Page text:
Respect, consent will govern next steps as Quebec mulls searching residential school sites for remains
Quebec's Indigenous affairs minister has named a facilitator who will stay in contact with Indigenous elders
Elders from Indigenous communities within Quebec will be part of a "consultation circle" with the provincial and federal governments to determine what comes next in the search for remains of residential school victims.
It is one of the actions being taken following the discovery of what are believed to be the remains of an estimated 215 children at the site of a former residential school in Kamloops, B.C.
The discovery in late May has sparked questions about what could be found in Quebec if search efforts were carried out.
The final report by the Truth and Reconciliation Commission in 2015 identified 3,200 children who died as a result of residential schools, including 38 in Quebec. But Indigenous leaders and other experts believe the true figure could be far higher.
- Do you have information about residential schools? Email your tips to WhereAreThey@cbc.ca.
Ian Lafrenière, Quebec's Indigenous Affairs minister, said there is no timeline for when searches would begin. He said the key is making sure the next steps are carried out in a culturally sensitive way, with nothing being done without the elders' consent.
"I want the decisions to be made by the community. They are the ones in the best position to know what is best for them," Lafrenière said during a news conference on Saturday.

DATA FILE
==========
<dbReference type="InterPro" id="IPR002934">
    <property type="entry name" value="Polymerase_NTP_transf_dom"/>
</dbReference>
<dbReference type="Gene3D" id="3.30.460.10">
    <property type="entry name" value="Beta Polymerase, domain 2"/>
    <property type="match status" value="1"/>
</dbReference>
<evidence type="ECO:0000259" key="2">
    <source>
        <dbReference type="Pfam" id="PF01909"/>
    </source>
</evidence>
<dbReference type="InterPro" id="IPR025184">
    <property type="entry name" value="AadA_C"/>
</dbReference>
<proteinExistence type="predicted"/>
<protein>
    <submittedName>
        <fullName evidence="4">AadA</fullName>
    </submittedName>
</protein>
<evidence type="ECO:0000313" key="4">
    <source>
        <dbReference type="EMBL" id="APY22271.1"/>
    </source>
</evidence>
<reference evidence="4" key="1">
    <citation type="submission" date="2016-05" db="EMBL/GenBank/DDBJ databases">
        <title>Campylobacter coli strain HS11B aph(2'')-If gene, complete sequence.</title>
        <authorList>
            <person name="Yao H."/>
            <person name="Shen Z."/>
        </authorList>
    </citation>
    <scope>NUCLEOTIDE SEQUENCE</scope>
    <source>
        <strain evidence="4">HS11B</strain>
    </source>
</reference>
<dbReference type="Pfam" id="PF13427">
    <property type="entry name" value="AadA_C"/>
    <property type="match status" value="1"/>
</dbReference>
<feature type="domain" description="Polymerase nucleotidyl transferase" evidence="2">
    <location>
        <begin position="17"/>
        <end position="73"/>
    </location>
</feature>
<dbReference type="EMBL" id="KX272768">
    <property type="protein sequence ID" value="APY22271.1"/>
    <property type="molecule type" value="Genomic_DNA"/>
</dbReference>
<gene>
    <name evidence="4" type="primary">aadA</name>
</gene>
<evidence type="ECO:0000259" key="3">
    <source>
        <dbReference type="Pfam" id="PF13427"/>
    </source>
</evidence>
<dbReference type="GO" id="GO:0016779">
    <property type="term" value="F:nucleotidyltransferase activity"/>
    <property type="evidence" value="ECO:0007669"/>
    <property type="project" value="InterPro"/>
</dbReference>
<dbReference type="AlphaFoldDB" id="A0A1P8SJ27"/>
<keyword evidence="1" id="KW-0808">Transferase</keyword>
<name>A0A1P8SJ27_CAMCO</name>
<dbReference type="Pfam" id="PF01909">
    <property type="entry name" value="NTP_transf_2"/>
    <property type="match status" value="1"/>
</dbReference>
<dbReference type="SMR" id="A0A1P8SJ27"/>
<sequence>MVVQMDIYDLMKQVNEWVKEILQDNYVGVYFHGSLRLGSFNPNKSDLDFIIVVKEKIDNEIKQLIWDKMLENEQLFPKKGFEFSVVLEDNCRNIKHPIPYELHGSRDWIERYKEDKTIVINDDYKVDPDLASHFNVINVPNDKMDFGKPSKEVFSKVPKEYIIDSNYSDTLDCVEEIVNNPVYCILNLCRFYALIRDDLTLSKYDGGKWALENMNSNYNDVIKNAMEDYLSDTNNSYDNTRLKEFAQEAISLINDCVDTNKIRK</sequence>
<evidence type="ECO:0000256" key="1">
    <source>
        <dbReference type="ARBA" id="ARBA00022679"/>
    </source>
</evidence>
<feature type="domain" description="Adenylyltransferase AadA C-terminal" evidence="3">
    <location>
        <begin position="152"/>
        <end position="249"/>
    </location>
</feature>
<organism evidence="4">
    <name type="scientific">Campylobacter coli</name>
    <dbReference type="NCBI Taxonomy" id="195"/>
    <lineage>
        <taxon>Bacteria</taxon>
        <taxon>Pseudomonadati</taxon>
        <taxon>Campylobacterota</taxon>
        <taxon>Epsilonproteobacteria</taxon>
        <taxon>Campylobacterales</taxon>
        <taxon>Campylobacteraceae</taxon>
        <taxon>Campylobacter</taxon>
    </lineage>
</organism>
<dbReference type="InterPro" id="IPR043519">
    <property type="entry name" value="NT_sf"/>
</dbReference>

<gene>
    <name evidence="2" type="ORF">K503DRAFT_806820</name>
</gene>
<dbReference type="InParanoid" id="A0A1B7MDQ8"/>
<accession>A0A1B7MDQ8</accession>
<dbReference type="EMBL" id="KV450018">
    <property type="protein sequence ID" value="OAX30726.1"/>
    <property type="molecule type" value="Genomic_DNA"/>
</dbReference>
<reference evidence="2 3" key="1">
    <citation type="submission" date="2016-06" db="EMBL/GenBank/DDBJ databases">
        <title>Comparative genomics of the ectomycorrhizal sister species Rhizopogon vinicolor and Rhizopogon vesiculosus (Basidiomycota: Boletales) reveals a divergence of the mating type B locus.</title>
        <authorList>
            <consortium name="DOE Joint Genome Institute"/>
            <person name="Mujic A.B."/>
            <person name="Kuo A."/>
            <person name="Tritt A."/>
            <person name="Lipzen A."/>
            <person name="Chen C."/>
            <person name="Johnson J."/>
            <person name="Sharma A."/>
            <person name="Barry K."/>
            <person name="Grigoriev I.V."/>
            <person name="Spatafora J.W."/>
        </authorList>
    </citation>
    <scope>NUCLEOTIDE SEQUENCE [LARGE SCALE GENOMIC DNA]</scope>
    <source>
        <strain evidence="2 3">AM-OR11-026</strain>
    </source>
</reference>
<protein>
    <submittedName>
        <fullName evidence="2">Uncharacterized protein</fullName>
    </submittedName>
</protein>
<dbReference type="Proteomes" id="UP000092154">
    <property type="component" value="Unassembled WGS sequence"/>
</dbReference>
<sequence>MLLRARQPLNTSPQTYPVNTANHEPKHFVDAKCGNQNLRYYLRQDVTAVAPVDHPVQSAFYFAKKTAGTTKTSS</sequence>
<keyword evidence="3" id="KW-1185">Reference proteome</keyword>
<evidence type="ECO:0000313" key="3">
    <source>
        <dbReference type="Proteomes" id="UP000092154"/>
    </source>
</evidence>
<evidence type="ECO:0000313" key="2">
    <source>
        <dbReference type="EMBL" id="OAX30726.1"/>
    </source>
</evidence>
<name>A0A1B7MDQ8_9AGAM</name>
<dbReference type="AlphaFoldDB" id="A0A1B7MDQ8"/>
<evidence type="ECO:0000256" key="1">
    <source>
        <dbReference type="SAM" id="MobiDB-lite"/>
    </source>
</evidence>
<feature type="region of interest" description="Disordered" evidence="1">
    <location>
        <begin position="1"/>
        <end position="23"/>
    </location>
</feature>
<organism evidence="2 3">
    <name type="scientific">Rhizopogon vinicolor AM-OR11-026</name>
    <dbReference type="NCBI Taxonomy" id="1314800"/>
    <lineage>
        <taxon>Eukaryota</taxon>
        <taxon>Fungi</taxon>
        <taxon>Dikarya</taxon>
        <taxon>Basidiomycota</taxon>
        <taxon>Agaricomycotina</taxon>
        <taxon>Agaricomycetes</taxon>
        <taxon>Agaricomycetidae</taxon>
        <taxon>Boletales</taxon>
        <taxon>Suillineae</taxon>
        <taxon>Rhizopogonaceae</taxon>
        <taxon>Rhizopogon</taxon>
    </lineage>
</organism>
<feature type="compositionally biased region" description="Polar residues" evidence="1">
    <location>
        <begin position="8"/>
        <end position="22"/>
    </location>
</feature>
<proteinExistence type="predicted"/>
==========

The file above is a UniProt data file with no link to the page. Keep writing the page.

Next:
"Our job will be to support them."
Lafrenière was joined by Marc Miller, the federal Indigenous services minister and Carolyn Bennett, the Crown-Indigenous relations minister.
The news conference began with speeches from three Indigenous elders: Clifford Moar, chief of the Pekuakamiulnuatsh First Nations Community of Mashteuiatsh in the Saguenay region, Richard Kistabish, a residential school survivor and Ka'nahsohon from Kahnawake.
"They'll have to engage with the leadership in each community and ask — that's what you do, you ask — 'how can we help?' Then you listen. Then you be of assistance in the best possible way," said Ka'nahsohon, who is also known as Kevin Deer.
"So, to me, this is a great thing that they're announcing today," he added.
Province names former Kativik police chief as facilitator
On Saturday, Lafrenière also announced that Michel Martin, a former director for the Kativik Regional Police in northern Quebec, will serve as a facilitator, and communicate directly with different Indigenous leaders.
"[His] mandate will be to help First Nations, help the communities with their choices whether that has to do with research of documents, searches on the field, securing a given area, or [help] with commemorations," said Lafrenière. "We want to have a one-stop shop, one gateway."
Lafrenière said Martin's experience interacting with the government will help him in his new role, whether it's reaching out to the Public Security Ministry or the coroner's office, and he will also stay in touch with the federal government.
Ministers at both levels of government insist that by working together, they want to make things easier for communities.
"There will be absolutely no red tape between the province of Quebec and the government of Canada with respect to any community that chooses its paths and protocols to looking for its lost souls," said Miller, Canada's minister of Indigenous services.
Support is available for anyone affected by their experience at residential schools, and those who are triggered by the latest reports.
A national Indian Residential School Crisis Line has been set up to provide support for former students and those affected. People can access emotional and crisis referral services by calling the 24-hour national crisis line: 1-866-925-4419.
With files from Sarah Leavitt